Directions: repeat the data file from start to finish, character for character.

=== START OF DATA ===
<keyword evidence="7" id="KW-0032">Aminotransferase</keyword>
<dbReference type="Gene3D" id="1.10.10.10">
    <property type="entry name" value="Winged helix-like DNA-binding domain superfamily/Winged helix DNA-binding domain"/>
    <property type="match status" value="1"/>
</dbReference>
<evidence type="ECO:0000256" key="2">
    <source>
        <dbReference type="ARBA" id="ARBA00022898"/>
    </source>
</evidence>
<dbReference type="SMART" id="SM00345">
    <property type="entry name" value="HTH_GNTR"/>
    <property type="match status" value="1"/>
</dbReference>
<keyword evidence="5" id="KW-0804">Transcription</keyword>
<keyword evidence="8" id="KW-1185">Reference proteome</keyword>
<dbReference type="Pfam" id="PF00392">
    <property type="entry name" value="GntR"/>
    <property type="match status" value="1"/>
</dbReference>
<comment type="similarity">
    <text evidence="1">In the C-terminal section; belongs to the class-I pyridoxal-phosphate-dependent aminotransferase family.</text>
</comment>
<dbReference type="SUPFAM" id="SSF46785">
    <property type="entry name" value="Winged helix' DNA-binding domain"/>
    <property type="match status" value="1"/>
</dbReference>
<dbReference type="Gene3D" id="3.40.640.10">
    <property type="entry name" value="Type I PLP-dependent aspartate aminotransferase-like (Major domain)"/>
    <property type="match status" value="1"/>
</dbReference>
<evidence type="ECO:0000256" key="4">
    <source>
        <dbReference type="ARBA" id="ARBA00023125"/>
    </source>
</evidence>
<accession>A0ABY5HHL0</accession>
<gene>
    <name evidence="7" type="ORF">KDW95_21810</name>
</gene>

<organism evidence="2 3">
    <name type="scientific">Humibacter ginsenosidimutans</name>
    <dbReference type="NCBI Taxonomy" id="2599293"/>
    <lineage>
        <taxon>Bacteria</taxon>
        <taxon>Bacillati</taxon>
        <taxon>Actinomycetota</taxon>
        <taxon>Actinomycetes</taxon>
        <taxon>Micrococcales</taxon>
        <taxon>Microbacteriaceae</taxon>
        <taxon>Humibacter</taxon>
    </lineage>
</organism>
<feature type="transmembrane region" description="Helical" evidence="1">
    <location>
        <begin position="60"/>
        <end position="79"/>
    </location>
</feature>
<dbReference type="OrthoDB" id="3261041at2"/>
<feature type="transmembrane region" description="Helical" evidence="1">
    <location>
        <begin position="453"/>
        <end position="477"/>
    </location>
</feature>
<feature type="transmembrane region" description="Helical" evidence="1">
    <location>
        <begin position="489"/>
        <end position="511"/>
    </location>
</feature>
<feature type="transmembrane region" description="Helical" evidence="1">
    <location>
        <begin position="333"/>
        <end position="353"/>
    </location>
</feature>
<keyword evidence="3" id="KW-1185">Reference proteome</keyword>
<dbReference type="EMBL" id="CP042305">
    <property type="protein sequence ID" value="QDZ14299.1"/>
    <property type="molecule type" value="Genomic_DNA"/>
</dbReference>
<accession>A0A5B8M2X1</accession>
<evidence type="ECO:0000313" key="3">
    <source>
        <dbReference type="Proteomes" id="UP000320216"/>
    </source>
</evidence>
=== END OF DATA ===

<keyword evidence="7" id="KW-0032">Aminotransferase</keyword>
<dbReference type="Gene3D" id="1.10.10.10">
    <property type="entry name" value="Winged helix-like DNA-binding domain superfamily/Winged helix DNA-binding domain"/>
    <property type="match status" value="1"/>
</dbReference>
<evidence type="ECO:0000256" key="2">
    <source>
        <dbReference type="ARBA" id="ARBA00022898"/>
    </source>
</evidence>
<dbReference type="SMART" id="SM00345">
    <property type="entry name" value="HTH_GNTR"/>
    <property type="match status" value="1"/>
</dbReference>
<keyword evidence="5" id="KW-0804">Transcription</keyword>
<keyword evidence="8" id="KW-1185">Reference proteome</keyword>
<dbReference type="Pfam" id="PF00392">
    <property type="entry name" value="GntR"/>
    <property type="match status" value="1"/>
</dbReference>
<comment type="similarity">
    <text evidence="1">In the C-terminal section; belongs to the class-I pyridoxal-phosphate-dependent aminotransferase family.</text>
</comment>
<dbReference type="SUPFAM" id="SSF46785">
    <property type="entry name" value="Winged helix' DNA-binding domain"/>
    <property type="match status" value="1"/>
</dbReference>
<dbReference type="Gene3D" id="3.40.640.10">
    <property type="entry name" value="Type I PLP-dependent aspartate aminotransferase-like (Major domain)"/>
    <property type="match status" value="1"/>
</dbReference>
<evidence type="ECO:0000256" key="4">
    <source>
        <dbReference type="ARBA" id="ARBA00023125"/>
    </source>
</evidence>
<accession>A0ABY5HHL0</accession>
<gene>
    <name evidence="7" type="ORF">KDW95_21810</name>
</gene>

<organism evidence="2 3">
    <name type="scientific">Humibacter ginsenosidimutans</name>
    <dbReference type="NCBI Taxonomy" id="2599293"/>
    <lineage>
        <taxon>Bacteria</taxon>
        <taxon>Bacillati</taxon>
        <taxon>Actinomycetota</taxon>
        <taxon>Actinomycetes</taxon>
        <taxon>Micrococcales</taxon>
        <taxon>Microbacteriaceae</taxon>
        <taxon>Humibacter</taxon>
    </lineage>
</organism>
<feature type="transmembrane region" description="Helical" evidence="1">
    <location>
        <begin position="60"/>
        <end position="79"/>
    </location>
</feature>
<dbReference type="OrthoDB" id="3261041at2"/>
<feature type="transmembrane region" description="Helical" evidence="1">
    <location>
        <begin position="453"/>
        <end position="477"/>
    </location>
</feature>
<feature type="transmembrane region" description="Helical" evidence="1">
    <location>
        <begin position="489"/>
        <end position="511"/>
    </location>
</feature>
<feature type="transmembrane region" description="Helical" evidence="1">
    <location>
        <begin position="333"/>
        <end position="353"/>
    </location>
</feature>
<keyword evidence="3" id="KW-1185">Reference proteome</keyword>
<dbReference type="EMBL" id="CP042305">
    <property type="protein sequence ID" value="QDZ14299.1"/>
    <property type="molecule type" value="Genomic_DNA"/>
</dbReference>
<accession>A0A5B8M2X1</accession>
<evidence type="ECO:0000313" key="3">
    <source>
        <dbReference type="Proteomes" id="UP000320216"/>
    </source>
</evidence>